Mirani Dam

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Mirani Dam
Meeran Dam,turbat.jpg
Meerani Dam
Mirani Dam is located in Balochistan, Pakistan
Mirani Dam
Location of Mirani Dam in Balochistan, Pakistan
Mirani Dam is located in Pakistan
Mirani Dam
Mirani Dam (Pakistan)
Official nameمیرانی ڈیم
CountryPakistan
LocationKech District, Balochistan
Coordinates25°56′28″N 62°41′36″E / 25.94111°N 62.69333°E / 25.94111; 62.69333Coordinates: 25°56′28″N 62°41′36″E / 25.94111°N 62.69333°E / 25.94111; 62.69333
StatusIn use
Construction began8 July 2002[1]
Opening dateOctober 2006
Owner(s)Government of Pakistan
Operator(s)WAPDA
Dam and spillways
Type of damConcrete-faced rock-filled
ImpoundsDasht River
Height127 ft (39 m)[2]
Length3,350 ft (1,020 m)
Width (base)35 ft (11 m)
Reservoir
CreatesMirani Reservoir
Total capacity(302,000 acre⋅ft (373,000,000 m3)
Inactive capacity(150,000 acre⋅ft (190,000,000 m3)
Normal elevation244 feet (74 metres) Above Mean Sea Level[3]

Miraani Dam (Urdu: میرانی ڈیم‎). Dasht River south of the Central Makran Range in Kech District in Balochistan province of Pakistan. Its 302,000 acre feet (373,000,000 m3) reservoir is fed by the Kech River and the Nihing River.[1] Mirani Dam was completed in July 2006 and began impounding the Dasht River in August 2006.

History and construction[edit]

The feasibility report of the Mirani dam project was first completed in 1956. The project then went into the back screen due to the other major events of the time. 45 years passed like that and then in the wake of Gwadar Port development [4] Mirani Dam was commissioned by Pakistan's Water and Power Development Authority (WAPDA) in 2001 to provide water for Gwadar city. The ceremonial ground breaking was performed by then President of Pakistan, General Pervez Musharraf, in August 2001. The project was done on EPC basis by Descon Engineering Limited.

Commencement of work began in June 2002 and the project was completed in June 2007.[5] Impounding of reservoir started in July 2006 and was inaugurated by then President of Pakistan Gen. Pervez Musharraf on 16 November 2006.[6]

Construction of t-hours and, at its peak, 1,550 people were employed for its construction, mostly from Kech and Gwadar districts. 19,038 acres (7,704 ha) of land was acquired for the project.[6]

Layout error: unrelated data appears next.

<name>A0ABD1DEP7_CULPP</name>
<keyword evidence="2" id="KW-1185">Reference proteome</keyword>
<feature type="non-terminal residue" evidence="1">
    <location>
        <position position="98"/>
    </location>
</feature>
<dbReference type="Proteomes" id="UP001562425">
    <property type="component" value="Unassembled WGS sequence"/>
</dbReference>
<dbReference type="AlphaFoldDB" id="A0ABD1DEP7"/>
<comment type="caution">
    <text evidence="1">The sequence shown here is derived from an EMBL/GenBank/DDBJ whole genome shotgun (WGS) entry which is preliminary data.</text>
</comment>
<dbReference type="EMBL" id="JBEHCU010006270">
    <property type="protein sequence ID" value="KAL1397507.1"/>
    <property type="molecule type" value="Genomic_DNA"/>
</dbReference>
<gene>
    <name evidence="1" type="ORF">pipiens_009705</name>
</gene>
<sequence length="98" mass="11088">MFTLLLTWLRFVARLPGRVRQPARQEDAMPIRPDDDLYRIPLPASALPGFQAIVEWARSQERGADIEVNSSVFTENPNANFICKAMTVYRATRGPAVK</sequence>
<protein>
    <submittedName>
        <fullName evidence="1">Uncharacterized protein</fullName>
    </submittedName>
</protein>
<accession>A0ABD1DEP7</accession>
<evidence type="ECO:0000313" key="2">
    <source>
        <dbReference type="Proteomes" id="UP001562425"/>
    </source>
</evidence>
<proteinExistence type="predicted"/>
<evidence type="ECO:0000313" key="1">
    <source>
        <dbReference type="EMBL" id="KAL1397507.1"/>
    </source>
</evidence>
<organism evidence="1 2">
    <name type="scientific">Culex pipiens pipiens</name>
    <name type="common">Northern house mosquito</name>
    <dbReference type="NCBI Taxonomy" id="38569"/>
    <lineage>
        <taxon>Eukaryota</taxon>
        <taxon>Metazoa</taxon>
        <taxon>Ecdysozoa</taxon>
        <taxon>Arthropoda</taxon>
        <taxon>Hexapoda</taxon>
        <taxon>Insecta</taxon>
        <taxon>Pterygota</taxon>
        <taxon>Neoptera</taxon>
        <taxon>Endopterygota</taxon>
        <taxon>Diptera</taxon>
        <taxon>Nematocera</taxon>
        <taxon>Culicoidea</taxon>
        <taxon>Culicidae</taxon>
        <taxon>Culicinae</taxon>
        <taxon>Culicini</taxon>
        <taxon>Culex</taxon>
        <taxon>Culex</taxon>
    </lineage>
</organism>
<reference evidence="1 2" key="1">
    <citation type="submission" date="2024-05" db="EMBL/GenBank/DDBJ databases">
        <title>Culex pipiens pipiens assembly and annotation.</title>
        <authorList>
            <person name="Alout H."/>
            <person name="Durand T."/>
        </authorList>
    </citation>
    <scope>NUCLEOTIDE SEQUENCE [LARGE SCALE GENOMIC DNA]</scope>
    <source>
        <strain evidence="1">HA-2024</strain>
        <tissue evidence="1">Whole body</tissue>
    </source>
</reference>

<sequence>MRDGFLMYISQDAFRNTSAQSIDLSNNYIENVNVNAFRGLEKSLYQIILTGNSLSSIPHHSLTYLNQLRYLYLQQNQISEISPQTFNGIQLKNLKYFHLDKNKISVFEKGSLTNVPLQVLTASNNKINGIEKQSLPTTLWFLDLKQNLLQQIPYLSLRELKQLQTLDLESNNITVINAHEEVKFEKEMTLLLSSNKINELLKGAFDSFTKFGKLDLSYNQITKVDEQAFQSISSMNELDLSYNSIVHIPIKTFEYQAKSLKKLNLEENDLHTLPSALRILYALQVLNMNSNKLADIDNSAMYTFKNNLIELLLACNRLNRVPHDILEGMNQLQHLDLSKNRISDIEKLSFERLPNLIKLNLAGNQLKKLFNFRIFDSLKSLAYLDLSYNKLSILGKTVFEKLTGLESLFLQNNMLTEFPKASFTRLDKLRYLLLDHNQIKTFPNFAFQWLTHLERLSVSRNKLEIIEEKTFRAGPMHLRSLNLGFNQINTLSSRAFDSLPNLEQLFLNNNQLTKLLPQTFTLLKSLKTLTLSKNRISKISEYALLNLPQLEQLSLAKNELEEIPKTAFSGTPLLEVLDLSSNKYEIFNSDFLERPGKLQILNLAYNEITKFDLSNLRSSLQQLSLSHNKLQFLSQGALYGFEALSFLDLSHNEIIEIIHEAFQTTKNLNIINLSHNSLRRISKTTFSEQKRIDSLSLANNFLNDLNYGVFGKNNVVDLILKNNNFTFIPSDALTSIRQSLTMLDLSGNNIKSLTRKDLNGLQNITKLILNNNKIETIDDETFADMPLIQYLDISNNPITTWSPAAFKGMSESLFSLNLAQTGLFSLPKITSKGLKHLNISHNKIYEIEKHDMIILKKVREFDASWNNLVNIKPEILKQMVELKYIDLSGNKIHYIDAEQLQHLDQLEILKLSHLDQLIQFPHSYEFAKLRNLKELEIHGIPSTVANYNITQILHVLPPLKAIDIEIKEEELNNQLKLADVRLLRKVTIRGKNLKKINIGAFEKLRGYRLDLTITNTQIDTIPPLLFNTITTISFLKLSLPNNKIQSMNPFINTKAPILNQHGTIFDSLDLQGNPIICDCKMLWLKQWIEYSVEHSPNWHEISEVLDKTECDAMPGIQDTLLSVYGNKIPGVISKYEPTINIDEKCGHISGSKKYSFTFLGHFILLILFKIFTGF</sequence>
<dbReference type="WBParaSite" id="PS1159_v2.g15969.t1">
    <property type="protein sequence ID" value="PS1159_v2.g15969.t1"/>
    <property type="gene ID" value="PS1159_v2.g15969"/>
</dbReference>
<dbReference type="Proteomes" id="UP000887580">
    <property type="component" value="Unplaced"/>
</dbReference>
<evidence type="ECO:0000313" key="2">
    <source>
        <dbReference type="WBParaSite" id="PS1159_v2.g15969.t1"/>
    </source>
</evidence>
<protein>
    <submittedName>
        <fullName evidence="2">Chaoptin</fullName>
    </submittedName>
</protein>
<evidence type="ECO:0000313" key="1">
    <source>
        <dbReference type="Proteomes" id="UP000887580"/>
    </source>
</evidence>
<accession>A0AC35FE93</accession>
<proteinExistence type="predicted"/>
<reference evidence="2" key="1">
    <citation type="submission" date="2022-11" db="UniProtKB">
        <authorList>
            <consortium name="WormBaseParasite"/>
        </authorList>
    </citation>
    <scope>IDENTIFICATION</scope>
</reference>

During Cyclone Yemyin in June 2007, backflowing water from Mirani Dam in the Nihing and Kech rivers resulted in a large-scale disaster, affected several thousand households in the upstream areas of Nasirabad, Kallatuk, and Nodiz.[2]

Geography and hydrology[edit]

Mirani Dam is located on Dasht River, approximately 30 miles (48 km) west of Turbat and 380 miles (610 km) south west of Quetta, in Makran Division of Balochistan. The Central Makran Range are located to the north of the dam site. The dam is located 7 kilometres (4.3 miles)[2] downstream of the confluence of the two tributaries of Dasht; Kech River and Nihing River at Kaur-e-Awaran.[7][6] Both Kech and Nihing are seasonal streams which flow during summer from rainfall and melting snow from the mountains upstream.

Structure and purpose[edit]

Kech Valley consists of cultivable soil upon which agriculture activity could be carried out if a constant water supply is ensured. The primary purpose of Mirani Dam was to store water from the three rivers during the summer season and during floods so that water could be available for irrigation purposes throughout the year in order to bring 33,200 acres (13,400 ha) of hitherto uncultivated land in Kech Valley under cultivation. The secondary purpose of Mirani Dam is to ensure a constant supply of clean drinking water to the towns of Turbat and Gwadar throughout the year.